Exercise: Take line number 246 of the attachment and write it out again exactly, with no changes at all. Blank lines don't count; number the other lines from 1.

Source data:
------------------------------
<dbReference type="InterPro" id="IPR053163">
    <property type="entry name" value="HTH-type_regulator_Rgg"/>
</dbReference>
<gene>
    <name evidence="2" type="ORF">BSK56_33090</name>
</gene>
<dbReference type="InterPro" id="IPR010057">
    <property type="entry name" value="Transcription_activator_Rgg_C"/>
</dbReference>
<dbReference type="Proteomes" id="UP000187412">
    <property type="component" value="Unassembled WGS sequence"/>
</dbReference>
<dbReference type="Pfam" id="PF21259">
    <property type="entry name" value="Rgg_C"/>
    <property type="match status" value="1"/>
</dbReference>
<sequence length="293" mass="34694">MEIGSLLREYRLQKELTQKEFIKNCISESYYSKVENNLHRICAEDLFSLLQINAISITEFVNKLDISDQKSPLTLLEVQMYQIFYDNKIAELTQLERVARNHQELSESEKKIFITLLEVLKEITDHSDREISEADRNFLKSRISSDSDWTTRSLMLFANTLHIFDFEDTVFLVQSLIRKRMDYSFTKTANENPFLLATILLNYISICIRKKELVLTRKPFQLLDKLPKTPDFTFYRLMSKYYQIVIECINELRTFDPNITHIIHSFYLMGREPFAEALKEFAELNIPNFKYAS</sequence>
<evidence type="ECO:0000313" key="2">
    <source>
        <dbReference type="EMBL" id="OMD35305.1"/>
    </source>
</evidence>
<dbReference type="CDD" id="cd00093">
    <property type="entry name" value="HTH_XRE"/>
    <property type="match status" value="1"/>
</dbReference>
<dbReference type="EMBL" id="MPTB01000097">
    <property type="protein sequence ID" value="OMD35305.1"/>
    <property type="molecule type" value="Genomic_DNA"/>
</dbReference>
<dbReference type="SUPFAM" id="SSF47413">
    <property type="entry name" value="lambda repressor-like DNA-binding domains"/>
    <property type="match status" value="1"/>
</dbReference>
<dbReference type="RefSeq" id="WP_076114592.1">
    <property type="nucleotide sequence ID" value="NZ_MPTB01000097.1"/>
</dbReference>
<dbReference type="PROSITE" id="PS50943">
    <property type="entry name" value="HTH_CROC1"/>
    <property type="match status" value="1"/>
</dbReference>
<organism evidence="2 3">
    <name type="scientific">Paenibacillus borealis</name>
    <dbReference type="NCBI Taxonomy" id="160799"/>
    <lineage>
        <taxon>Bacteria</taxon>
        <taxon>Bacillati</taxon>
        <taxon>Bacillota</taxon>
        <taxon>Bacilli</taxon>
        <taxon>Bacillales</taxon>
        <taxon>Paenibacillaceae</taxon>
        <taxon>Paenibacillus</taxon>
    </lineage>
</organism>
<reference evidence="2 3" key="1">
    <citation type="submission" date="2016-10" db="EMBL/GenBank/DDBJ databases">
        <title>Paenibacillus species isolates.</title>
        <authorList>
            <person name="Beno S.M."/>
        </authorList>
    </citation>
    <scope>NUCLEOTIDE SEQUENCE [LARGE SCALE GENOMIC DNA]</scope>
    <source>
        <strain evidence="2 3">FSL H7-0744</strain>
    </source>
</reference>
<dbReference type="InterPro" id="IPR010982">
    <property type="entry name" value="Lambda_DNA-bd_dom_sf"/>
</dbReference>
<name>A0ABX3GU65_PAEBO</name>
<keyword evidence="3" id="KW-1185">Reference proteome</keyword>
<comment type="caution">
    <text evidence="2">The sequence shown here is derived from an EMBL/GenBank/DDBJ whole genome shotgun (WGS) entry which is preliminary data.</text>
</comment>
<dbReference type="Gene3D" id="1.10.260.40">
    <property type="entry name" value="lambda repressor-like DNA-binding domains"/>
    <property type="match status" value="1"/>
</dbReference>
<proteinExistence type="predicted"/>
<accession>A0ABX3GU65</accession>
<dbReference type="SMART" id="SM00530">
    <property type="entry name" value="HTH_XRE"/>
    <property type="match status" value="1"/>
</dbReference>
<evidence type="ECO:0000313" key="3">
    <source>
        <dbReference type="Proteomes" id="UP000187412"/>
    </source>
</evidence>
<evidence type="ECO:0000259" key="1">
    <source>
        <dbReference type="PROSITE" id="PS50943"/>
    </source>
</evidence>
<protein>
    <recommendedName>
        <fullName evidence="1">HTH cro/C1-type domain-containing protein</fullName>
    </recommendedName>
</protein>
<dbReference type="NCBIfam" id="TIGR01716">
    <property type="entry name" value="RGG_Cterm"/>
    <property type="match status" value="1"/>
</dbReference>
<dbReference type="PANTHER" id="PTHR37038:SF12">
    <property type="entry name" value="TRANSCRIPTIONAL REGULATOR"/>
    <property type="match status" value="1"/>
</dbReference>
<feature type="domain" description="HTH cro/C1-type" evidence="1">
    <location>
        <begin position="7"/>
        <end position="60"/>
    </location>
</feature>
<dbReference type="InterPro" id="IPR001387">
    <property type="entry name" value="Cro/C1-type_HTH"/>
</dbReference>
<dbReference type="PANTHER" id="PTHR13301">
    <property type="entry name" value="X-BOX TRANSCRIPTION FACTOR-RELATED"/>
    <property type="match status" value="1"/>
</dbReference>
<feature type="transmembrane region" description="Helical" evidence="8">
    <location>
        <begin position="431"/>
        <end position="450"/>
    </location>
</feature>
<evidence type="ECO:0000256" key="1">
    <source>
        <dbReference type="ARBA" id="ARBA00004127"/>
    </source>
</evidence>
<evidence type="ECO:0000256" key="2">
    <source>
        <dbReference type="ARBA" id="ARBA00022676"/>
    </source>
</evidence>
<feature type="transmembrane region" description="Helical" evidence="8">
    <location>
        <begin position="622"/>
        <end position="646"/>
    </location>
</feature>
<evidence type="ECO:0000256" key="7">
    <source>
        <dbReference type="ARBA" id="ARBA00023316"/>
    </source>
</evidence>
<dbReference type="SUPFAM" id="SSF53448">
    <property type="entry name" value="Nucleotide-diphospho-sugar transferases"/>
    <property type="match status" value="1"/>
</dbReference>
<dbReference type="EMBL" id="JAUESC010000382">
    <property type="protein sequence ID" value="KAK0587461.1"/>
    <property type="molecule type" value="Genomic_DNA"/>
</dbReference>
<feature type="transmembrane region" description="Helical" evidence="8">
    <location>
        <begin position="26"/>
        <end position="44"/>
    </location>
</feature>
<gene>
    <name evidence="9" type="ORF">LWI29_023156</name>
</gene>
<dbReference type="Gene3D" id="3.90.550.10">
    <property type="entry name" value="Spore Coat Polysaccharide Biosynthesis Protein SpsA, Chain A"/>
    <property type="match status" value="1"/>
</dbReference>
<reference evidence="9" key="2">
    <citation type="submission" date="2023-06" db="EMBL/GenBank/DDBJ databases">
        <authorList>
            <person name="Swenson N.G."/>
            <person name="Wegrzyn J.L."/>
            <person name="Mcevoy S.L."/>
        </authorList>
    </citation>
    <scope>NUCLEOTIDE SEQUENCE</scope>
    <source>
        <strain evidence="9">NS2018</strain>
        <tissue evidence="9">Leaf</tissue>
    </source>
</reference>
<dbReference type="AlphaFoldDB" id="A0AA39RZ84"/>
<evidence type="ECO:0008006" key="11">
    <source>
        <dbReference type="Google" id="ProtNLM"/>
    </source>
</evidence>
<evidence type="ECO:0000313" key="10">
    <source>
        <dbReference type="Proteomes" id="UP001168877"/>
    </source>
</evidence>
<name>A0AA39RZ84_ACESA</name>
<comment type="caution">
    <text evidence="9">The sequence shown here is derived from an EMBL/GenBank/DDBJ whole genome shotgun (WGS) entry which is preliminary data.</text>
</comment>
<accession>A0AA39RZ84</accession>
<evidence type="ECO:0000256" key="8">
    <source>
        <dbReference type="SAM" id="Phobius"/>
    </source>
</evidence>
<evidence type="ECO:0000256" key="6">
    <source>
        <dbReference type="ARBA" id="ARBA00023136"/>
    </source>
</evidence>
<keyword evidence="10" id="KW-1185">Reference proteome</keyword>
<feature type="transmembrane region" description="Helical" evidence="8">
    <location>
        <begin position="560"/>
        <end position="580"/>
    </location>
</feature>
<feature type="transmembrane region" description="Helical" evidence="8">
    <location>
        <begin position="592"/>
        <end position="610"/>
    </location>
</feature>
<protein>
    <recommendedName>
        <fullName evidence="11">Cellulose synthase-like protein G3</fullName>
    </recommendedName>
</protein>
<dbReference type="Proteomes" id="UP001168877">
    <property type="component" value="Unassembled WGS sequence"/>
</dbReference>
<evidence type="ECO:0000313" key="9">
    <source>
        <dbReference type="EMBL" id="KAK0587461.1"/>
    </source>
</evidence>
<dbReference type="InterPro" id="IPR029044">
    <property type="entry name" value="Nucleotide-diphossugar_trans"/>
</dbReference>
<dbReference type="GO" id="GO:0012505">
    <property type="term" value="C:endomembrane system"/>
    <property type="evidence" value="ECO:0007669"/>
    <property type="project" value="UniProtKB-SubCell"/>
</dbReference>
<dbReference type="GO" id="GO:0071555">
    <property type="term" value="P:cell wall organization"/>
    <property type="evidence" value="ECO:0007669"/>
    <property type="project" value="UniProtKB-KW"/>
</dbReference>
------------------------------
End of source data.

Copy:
    <property type="project" value="UniProtKB-KW"/>